Imagining the future of Air Warfare takes us to a scenario where machines have taken over from humans and the side superior in this transformation has the upper hand.
Artificial Intelligence (AI) is one of the latest technological marvels to not only have taken the fancy of futurists, strategists and technologists, but also captivated the world.
Owing to the current situation, AI can easily be considered as a defence arm that has the capacity to bring enormous changes in this sector concurrently while causing massive disruption to the smooth and normal functioning of the world.
AI advancement demonstrates the ability to augment human thoughts and actions in countless areas, among which include the Command and Control (C2) of joint Air Power. To triumph in future wars, countries will require the capability to create multiple dilemmas across multiple domains at an overwhelming speed while preventing the enemy from doing the same. AI will provide the cognitive agility required to C2 forces in providing this capability over-match.
Apart from USA, China and Russia are the two other nations actively involved in enhancing their future air defence capabilities with significant investment in AI and machine learning technologies.
In 2017, Russian President Vladimir Putin, had commented, “Whoever becomes the leader in [artificial intelligence and cyberspace] will become the ruler of the world.” Sharing the similar thought, Beijing has said, “The rapid development of AI will profoundly change human society and life, and change the world . . . China must firmly seize the strategic initiative in the new stage of international competition in AI development.”
Command and Control-C2
The core element of AI is C2. This empowers Air Forces of the world to intercept adversaries violating their air space and launch a deterrent and a very quick attack. These days, a lot of countries are using Unmanned Armed Vehicles (UAVs) to carry out such operations.
UAVs are equipped with propulsion and navigation systems, GPS, sensors and cameras, programmable controllers as well as equipment for automated flights. All these equipment are linked with a computer program which is designed to conduct unambiguous tasks.
In 2018, Izvestia, a Russian daily reported that the Russian Air Force has successfully tested for the very first time an Air-defence Automatic Control System (ACS) fitted with elements of AI. The system has been designed to automatically analyse an aerial situation and issues recommendation on the use of arms. Now Russia is planning to induct this system in the S-300 and S-400 as well as Pantsir gun-and-missile anti-aircraft system.
NATO to replace AWACS with AI
NATO has decided to go for a technological spin by replacing its Airborne Warning And Control Systems (AWACSs) with artificial intelligence devices by 2035. AWACS system was designed by the US Air Force and was first installed on a Boeing 707 aircraft. This system was designed to detect, track and identify low-flying aircraft at distances of up to 400 km and high level targets at much higher distances.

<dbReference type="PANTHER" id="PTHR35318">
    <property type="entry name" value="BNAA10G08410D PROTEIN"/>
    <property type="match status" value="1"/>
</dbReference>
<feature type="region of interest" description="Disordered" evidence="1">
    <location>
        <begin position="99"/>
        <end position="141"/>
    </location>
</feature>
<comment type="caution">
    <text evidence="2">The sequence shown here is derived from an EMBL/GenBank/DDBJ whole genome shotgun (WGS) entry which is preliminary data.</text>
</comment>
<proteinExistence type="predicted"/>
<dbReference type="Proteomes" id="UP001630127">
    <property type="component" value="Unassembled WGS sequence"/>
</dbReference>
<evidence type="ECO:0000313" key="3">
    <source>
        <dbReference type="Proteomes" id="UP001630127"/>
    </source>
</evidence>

Announcement of this replacement was made by Jens Stoltenberg, Secretary General, NATO in 2019 while addressing an industrial forum in Washington, where he said, “The NATO AWACS fleet has been our eye in sky from ages and have been performing various tasks with great finesse. But now, the time has come to replace these old warriors with an advanced and swifter technological system to augment our reach.”
NATO has been using these aircraft to patrol American airspace after the terrorist attack of September 2001. Apart from that, AWACS were used during military operations in Afghanistan to neutralise terrorist activities of Islamic State terror outfits.
Netra by DRDO
The Defence Research and Development Organisation (DRDO) has also developed an Airborne Early Warning and Control System (AEW&CS) for the Indian Air Force (IAF) called ‘Netra’. Installed on the Embraer ERJ 145 aircraft, the system has capabilities such as identification friend or foe (IFF), electronic and communication support measures, C-band line-of-sight and Ku-band SATCOM datalinks, etc. Currently, IAF operates two Netra early warning aircraft.
As the number of countries placing their bets on the development of AI-supported aerial systems go up, the future air war scenario can be visualised as more of a machine dominated activity rather than human’s involvement.
Technology for big data and AI is currently developing at a tremendous pace, and it has major potential impacts for strategic, operational and tactical military decision-making processes.
As such, operational benefits may be vast and diverse. The full potential of an AI-enhanced technology is yet be seen, and time needed for its capabilities to mature.